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Gateshead looks set to be the first council in the country to put its leading councillors at the heart of a new sys...
Gateshead looks set to be the first council in the country to put its leading councillors at the heart of a new system to deliver services to individual neighbourhoods

Cabinet members at the council will be responsible for looking at problems of communities across the borough and helping deliver solutions under plans that were agreed today.

The council has ten cabinet members who currently have responsibility for services such as housing or transport. Under the new proposals, five of them would each take responsibility for one of the council's local areas while the other five will lead on services.

Council leader Mick Henry said that this next stage in transforming local neighbourhoods would strengthen the role of both ward councillors and local people. 'These plans are a major change to the way local government has traditionally worked, and we hope it will help us make a step change in serving our neighbourhoods,' he said.

The five cabinet members will each chair an area forum made up of local ward councillors and representatives of other partners like the police and health services, as well as local groups such as young people and the elderly. The exact make up of each forum could vary as local people will get the chance to influence how it operates.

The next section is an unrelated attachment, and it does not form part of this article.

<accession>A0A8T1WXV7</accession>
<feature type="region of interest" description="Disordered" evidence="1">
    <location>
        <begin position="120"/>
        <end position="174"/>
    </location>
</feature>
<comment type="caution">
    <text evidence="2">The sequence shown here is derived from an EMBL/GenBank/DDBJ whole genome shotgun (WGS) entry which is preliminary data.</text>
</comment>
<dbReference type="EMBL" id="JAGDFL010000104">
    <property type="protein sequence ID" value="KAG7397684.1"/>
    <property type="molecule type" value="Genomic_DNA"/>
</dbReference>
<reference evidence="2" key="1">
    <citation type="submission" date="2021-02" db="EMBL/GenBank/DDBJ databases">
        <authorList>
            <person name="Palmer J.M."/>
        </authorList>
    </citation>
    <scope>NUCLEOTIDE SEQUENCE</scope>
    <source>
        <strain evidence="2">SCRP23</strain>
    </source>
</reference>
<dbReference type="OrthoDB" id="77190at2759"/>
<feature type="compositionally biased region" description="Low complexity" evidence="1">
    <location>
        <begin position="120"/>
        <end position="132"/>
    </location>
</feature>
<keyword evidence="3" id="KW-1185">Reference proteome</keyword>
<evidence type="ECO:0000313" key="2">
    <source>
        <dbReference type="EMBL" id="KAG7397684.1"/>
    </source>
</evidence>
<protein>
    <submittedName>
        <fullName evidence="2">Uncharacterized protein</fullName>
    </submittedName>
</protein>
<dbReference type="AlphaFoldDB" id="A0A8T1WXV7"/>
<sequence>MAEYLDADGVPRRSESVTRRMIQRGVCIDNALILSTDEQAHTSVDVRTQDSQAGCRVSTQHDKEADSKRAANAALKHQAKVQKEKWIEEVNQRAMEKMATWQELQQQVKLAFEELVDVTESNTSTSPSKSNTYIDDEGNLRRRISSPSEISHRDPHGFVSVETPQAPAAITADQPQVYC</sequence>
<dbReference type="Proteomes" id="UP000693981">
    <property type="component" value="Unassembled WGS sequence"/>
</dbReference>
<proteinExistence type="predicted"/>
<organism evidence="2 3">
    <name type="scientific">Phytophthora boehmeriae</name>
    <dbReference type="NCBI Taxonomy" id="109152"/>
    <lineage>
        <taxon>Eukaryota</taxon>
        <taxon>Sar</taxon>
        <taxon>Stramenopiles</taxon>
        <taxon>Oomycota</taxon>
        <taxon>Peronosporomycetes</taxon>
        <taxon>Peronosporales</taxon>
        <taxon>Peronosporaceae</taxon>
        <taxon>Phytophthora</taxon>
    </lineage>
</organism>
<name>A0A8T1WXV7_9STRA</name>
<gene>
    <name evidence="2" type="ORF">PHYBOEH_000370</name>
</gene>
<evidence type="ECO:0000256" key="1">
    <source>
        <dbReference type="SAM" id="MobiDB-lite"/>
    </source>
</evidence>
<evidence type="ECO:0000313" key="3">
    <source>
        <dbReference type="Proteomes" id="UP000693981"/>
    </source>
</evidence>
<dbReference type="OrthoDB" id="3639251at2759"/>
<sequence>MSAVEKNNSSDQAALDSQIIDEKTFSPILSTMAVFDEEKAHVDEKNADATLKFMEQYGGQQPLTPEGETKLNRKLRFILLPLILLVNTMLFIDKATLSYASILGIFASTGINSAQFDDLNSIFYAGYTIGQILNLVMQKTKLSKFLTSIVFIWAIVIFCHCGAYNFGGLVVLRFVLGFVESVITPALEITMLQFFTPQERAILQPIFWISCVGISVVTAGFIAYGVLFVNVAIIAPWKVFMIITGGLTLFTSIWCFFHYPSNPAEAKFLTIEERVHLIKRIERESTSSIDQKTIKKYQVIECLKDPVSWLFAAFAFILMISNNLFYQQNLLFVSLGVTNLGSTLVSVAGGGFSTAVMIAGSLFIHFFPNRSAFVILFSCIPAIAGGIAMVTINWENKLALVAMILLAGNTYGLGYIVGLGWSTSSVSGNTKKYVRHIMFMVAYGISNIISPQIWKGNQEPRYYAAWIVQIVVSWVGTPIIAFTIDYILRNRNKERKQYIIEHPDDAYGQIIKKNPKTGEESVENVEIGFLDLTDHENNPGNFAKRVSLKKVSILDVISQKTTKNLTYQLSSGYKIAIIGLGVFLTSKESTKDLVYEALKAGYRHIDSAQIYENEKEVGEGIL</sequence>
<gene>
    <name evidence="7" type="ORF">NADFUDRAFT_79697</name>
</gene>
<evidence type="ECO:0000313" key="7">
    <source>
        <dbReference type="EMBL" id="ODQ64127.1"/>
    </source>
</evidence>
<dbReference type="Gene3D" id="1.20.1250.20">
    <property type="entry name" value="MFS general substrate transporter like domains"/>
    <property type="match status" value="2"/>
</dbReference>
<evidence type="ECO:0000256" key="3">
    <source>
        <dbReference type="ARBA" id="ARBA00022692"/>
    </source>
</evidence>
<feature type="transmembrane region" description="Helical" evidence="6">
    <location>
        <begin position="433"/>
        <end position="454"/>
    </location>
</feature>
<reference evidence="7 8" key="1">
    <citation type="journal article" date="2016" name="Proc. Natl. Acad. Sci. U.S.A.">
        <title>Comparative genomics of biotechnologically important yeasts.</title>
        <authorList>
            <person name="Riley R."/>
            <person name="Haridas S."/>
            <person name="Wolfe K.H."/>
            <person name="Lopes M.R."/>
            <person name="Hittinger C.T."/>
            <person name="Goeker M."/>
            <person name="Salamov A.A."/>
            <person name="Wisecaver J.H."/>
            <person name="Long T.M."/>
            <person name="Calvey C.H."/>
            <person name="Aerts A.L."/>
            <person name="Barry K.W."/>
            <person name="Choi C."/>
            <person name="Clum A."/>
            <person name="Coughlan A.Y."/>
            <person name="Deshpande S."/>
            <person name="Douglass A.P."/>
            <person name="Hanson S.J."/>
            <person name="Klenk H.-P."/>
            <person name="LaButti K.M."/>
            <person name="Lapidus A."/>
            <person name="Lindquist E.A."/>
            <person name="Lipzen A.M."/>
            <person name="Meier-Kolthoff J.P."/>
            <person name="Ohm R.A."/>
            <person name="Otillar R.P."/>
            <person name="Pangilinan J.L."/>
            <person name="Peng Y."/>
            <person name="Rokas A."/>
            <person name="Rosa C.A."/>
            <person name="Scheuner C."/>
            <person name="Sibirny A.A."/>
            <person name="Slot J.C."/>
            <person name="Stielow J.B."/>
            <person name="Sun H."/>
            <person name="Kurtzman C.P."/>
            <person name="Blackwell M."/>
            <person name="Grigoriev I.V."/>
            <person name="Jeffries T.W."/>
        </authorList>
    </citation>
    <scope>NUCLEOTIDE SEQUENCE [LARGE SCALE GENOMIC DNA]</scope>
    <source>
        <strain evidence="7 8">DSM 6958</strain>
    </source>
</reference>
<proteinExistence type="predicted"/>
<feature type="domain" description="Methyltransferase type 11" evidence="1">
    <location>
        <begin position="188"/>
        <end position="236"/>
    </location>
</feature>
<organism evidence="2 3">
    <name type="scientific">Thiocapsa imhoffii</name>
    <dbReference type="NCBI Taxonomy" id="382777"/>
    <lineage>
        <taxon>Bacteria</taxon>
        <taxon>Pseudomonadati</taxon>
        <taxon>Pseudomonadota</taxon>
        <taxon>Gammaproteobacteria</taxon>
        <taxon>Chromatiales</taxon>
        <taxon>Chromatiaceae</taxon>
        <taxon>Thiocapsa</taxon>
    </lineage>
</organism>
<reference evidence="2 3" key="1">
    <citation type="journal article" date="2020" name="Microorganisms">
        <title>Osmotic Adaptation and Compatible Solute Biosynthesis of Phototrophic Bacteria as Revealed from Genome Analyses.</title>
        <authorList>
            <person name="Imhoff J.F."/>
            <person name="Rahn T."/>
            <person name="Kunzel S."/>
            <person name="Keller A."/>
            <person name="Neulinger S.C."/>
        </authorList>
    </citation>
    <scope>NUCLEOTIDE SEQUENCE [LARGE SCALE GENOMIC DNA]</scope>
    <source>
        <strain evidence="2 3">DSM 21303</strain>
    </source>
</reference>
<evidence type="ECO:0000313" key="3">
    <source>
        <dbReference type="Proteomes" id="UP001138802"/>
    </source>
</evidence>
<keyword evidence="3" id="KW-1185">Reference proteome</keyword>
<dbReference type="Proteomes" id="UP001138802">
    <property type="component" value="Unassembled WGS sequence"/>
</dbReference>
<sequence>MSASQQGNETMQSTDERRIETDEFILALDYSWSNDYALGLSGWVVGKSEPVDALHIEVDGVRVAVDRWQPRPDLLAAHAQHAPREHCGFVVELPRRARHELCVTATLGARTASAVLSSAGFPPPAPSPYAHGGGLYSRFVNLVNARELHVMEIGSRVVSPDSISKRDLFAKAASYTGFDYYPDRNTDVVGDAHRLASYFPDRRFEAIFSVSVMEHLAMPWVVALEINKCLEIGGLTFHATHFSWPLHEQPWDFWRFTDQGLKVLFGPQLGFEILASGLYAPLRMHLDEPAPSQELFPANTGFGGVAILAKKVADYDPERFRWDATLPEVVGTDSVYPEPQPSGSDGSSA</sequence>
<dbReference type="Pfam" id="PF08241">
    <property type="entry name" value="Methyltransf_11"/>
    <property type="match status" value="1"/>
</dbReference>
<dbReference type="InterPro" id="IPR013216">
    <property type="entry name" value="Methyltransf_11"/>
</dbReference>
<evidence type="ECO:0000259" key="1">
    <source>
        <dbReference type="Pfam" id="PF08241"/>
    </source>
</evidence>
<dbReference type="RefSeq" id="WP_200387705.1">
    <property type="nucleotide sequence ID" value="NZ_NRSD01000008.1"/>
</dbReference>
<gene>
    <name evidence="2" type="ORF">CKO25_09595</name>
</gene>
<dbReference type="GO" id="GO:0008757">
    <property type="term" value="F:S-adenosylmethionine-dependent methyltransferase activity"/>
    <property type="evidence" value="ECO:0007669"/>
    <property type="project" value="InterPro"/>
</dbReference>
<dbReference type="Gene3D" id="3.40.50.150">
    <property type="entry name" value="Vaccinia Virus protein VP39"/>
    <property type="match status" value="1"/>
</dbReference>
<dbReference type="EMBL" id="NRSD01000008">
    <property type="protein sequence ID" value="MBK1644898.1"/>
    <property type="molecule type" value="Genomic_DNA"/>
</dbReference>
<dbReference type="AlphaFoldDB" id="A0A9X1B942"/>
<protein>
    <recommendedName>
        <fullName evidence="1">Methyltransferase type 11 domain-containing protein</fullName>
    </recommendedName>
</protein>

Gateshead worked on the plans with the Young Foundation, a national organisation that champions social innovation and has a track record of working to empower neighbourhoods. They acted as a critical friend on the scheme.

The new arrangements will give a political lead to the council's neighbourhood management and ties in closely with innovative ways of delivering services to meet local needs. The council is already piloting a scheme in its South area to ensure it is cleaner and better to live in.

Traditional split roles of street cleaning, graffiti removal and gardening are being replaced by teams that take on all these tasks and respond more quickly to local needs.

The council has had a system of neighbourhood management, based on five local areas, since 2001 which it revamped two years ago to create forums headed by the council's senior officers.

Mr Henry added: 'These new forums led by cabinet members are not just talking shops - this is about delivering real power to local communities to have a greater say in how their neighbourhood is managed.

'At the same time, it strengthens the role of ward councillors to become champions for their local community and have more influence on how services are delivered.'

The neighbourhood plans were agreed by the council's cabinet this week and now need to be approved by the full council in November. If retified, the scheme will go for discussion with partner organisations and local people before coming into action next June.

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